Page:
-- Lured by a sweet smell floating above the salt air of Martha's Vineyard, they gravitate to the corner of a cluttered parking lot in the dark of night. Hunger guides them, but so does the excitement of knowing the secret passageway -- past the dumpster and to the left of the pile of cardboard.

It's a summertime tradition known around here simply as the "Back Door Donuts." For close to 20 years, doughnut lovers have indulged in the ritual -- lining up at the back door of a bakery in downtown Oak Bluffs for apple fritters and cinnamon buns fresh from the Fryolator.

Some travel 15 miles from the other side of the island for this treat. They are a young crowd, queuing up six or seven deep, twenty-somethings and teenagers with a bad case of the munchies.

"These Boston cremes are so good -- they're warm still," said 25-year-old Emily Leighton, licking the chocolate and cream from her fingers a few weeks ago as she stood in the lot with a trio of Scottish friends. "We love to come here late at night."

On a busy night at the height of summer, Martha's Vineyard Gourmet Cafe & Bakery could sell 150 doughnuts and fritters, almost all of them around 1 a.m., when bars let out.

But an outbreak of politics threatens the tradition. After receiving dozens of letters from one neighbor complaining about noise and sanitation, Oak Bluffs selectmen voted three weeks ago to put a Cinderella leash on the late-night doughnut trade, forcing the bakery to abide by the town's 12:30 a.m. closing time for restaurants and ordering an end to back-door sales.

The move set off a powder keg of protest. More than a thousand people have signed a petition. Letters to the editor of the weekly paper have called for the return of the back-door doughnuts. "Outrageous! The gentrification and homogenization of the Vineyard has taken one of the nastiest turns yet. No more back door doughnuts?" wrote one Michael Ball of Chilmark. Even a Vineyard Gazette editorial has spoken out for them.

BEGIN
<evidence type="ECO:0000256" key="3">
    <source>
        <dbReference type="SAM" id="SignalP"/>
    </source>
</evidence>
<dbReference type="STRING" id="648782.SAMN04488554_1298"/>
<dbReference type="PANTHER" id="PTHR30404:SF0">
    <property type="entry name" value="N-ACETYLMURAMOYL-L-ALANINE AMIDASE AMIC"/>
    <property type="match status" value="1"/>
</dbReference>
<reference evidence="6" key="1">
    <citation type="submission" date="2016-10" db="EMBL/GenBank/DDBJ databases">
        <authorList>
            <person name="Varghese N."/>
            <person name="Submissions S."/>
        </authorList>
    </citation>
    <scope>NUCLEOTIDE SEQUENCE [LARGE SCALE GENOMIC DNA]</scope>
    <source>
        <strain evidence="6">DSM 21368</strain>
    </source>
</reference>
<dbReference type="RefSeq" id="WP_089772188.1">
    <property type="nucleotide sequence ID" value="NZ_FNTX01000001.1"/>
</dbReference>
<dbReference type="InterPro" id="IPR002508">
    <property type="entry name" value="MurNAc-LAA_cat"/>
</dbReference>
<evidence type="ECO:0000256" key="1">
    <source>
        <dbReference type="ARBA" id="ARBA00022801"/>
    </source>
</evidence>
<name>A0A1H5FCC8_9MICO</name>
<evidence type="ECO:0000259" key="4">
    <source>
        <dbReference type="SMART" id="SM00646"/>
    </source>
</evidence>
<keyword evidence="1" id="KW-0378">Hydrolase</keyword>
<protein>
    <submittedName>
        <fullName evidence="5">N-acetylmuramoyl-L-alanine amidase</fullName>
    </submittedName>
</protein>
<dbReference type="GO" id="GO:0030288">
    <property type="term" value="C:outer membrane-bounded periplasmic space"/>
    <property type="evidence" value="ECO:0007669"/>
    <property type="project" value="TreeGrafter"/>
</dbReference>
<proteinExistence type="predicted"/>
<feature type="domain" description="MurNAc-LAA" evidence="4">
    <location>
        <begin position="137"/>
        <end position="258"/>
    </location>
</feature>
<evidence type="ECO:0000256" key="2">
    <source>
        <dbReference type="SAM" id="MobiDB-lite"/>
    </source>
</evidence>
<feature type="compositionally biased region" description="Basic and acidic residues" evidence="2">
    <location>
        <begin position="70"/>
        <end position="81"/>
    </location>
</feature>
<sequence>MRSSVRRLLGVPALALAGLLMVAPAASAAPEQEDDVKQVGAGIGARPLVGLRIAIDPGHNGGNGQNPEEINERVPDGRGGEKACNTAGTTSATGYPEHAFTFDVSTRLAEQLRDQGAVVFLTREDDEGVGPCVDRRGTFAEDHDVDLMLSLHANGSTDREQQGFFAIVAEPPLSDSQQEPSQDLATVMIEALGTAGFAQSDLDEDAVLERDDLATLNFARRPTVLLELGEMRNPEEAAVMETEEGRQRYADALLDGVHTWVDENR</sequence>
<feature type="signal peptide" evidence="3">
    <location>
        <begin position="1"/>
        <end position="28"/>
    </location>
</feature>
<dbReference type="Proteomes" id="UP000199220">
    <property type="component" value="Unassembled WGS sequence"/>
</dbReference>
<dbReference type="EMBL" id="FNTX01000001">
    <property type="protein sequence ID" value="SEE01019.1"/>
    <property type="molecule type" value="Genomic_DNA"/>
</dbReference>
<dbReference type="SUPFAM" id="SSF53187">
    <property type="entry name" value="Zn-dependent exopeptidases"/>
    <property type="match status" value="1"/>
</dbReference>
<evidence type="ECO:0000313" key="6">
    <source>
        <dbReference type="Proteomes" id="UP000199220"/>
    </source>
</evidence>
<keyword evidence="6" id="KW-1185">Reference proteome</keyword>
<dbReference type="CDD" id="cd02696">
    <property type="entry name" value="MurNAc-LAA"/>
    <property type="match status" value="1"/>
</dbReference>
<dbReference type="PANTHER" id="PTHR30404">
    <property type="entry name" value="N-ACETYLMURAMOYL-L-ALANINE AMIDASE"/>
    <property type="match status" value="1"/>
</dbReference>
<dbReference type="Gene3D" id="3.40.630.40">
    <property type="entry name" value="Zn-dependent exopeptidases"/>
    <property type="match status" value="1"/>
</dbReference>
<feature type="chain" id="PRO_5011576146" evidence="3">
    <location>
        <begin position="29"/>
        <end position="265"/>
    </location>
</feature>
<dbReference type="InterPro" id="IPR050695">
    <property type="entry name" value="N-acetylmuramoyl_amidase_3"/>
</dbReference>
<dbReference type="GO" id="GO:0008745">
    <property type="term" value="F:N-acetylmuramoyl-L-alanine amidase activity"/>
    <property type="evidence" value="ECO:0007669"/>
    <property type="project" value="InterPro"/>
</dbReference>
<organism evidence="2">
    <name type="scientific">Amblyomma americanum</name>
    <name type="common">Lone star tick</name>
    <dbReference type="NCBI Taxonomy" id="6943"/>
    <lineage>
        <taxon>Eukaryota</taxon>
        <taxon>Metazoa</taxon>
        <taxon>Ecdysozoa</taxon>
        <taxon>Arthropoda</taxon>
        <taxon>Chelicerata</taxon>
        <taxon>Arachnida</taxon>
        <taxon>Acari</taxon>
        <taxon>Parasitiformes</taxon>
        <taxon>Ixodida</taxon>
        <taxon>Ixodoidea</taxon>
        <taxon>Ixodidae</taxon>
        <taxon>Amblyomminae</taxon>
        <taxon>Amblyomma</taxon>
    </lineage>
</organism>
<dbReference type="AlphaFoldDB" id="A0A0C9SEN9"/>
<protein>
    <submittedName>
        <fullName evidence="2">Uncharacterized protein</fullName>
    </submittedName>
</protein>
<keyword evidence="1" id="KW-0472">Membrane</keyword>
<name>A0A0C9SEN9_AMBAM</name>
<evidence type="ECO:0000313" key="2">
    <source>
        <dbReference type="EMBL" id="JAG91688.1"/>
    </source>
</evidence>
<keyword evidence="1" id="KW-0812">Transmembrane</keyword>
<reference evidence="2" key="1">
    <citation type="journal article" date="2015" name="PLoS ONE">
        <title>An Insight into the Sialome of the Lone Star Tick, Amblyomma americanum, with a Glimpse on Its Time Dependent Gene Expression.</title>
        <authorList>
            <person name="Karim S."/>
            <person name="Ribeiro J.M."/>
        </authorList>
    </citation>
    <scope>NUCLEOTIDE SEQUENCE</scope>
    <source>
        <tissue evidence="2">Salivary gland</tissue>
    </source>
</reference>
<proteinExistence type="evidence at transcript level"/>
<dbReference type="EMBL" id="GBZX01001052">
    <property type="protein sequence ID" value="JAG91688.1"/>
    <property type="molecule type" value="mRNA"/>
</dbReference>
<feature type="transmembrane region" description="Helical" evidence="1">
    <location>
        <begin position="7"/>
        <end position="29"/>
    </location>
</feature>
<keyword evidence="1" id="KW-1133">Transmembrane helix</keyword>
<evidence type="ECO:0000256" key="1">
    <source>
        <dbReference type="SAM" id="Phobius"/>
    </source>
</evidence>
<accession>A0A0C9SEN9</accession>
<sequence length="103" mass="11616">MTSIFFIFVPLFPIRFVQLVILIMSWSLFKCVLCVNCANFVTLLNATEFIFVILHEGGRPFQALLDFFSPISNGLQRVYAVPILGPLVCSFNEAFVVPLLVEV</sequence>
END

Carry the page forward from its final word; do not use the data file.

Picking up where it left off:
When selectmen convened their first meeting after issuing the edict, a doughnut debate erupted.

The complaining neighbor, a 76-year-old retired lawyer named Joe Vera, took the floor and quickly moved his rhetoric beyond car doors and loud voices keeping him and his wife awake nights. He blamed the back-door fried dough habit for American young people's obesity problem. He argued that the doughnuts were tantamount to fast food, anathema on an island that successfully fought to keep McDonald's from moving in.

"We should not be encouraging teens to gather for this," he declared.

The movie director and screenwriter Peter Farrelly, who lives most of the year on the island, stood up and sided with the doughnuts. "I've been just sick about this all weekend," he began. "I've been going there for 15 years."

He picked up steam: "The world is at war. We're talking about doughnuts."

Selectmen had already cautioned Farrelly to direct his comments to the board, but he stared directly at the bakery owners, Janice Casey and Rita Brown, and said: "They're about Martha's Vineyard, about everything that's right about this place."

Farrelly then likened town leadership to Barney Fife on a power trip, recalling an "Andy Griffith Show" episode when Barney starts arresting townspeople for jaywalking. "That's what this is like," he boomed.